Ruta Graveolens, simply known as common rue, is a pleasantly aromatic, bitter flowering herb that is native to southern Europe. Common rue is a perennial herb characterized by a bluish green foliage with 1 centimeter yellow flowers. It is a favorite food source of swallowtail caterpillars. The plant is adaptable and tolerant of rocky, dry conditions. Rue is deeply rooted in history. The Romans called it the Mars herb and grew it around the temple of Mars. It has appeared in the writings of Shakespeare as well. Rue also has many uses in wicca and magic, including divination, purification of metal, exorcisms and protection. During the Middle Ages, rue was hung in doorways to keep out evil spirits and the Black Death. Today, rue’s repellent properties can be useful in your garden by keeping dogs and cats away. It repels fleas as well and can be used to clear intestinal parasites much like wormwood. As an herb, common rue has both culinary and medicinal uses. Although not overtly popular in the typical American kitchen, it was used in traditional Mediterranean cooking and can be used to flavor meats, eggs, cheese and fish. As a medicinal, the whole herb is valuable. Rue is used as a menstrual stimulant by inducing uterine contractions. This action also allows rue to be a powerful abortion-inducing substance when taken in high enough doses. Likewise, rue reportedly has contraceptive properties and was at one time was even used to deter pregnancy after intercourse. It can be used to induce vomiting. On the other hand, rue has also been used in low doses to treat stomach problems, reduce gas and stimulate appetite. It has been said that rue stimulates the production of bile to aid in digestion. Rue has also become associated with improving and preserving eyesight. It is a sedative that can reduce heart palpitations and is thought to be beneficial for cardiovascular health by improving the strength of blood vessels. Although the plant itself is a skin irritant to some people, rue is often applied externally as a bath for a range of conditions from gout to cysts to rheumatism. Rue should be avoided by pregnant or nursing women and should not be used for extended periods by others. High doses are toxic. ORGANIC HERB ALSO AVAILABLE!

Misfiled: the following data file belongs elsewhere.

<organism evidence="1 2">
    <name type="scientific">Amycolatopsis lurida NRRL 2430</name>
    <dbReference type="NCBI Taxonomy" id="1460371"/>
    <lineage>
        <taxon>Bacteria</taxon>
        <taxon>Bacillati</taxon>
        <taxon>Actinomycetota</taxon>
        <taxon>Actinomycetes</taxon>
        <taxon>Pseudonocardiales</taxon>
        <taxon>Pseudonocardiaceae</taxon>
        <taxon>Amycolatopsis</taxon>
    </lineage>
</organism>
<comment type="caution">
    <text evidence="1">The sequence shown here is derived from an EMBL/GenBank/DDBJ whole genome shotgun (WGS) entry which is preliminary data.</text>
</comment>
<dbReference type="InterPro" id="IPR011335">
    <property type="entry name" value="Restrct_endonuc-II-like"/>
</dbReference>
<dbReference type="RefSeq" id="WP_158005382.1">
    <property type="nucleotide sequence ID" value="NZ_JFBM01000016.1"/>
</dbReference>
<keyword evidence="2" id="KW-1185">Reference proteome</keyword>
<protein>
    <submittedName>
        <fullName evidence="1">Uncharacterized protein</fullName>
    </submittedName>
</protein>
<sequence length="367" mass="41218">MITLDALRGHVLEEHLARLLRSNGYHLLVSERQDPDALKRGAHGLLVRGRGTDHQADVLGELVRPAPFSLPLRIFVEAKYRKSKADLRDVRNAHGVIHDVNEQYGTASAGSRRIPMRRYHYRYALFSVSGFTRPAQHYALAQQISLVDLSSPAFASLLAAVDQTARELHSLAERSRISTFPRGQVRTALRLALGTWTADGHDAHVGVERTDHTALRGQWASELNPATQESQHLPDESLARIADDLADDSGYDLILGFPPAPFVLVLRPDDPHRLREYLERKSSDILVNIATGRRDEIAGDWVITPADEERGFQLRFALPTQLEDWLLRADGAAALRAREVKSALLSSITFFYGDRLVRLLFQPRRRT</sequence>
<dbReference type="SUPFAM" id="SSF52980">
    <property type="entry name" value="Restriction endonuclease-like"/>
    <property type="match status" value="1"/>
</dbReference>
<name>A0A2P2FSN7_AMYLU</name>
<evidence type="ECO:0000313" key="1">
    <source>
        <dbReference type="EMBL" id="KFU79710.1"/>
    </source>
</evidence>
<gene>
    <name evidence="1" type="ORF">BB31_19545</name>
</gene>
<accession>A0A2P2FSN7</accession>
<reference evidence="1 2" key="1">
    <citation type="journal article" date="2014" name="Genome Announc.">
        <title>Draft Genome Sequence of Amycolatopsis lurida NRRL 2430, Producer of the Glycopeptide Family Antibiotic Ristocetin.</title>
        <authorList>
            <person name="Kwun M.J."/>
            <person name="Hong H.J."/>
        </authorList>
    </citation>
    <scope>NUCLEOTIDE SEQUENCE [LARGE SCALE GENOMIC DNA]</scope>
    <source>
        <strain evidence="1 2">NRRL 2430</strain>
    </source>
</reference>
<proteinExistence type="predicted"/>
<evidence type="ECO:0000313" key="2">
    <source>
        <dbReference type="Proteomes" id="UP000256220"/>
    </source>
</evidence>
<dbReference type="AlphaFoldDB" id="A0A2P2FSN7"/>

Growing Information: Rue is considered hardy from zones 4-11 and will adapt to most growing conditions. A well-draining fertile mix is best. Rue seed is easiest if sown directly outdoors in the spring. It can be started in trofts to keep the seeds from blowing away before germination. Seedlings may also be started indoors eight weeks before the last frost and transplanted outdoors when the soil has warmed. Seeds should be surface sown or mixed with soil and the mix scattered. Plants should be set at a spacing of 1-2 feet. Plants enjoy sun but have been said to do well in partial shade as well. Rue has average water needs but can withstand drought as well.
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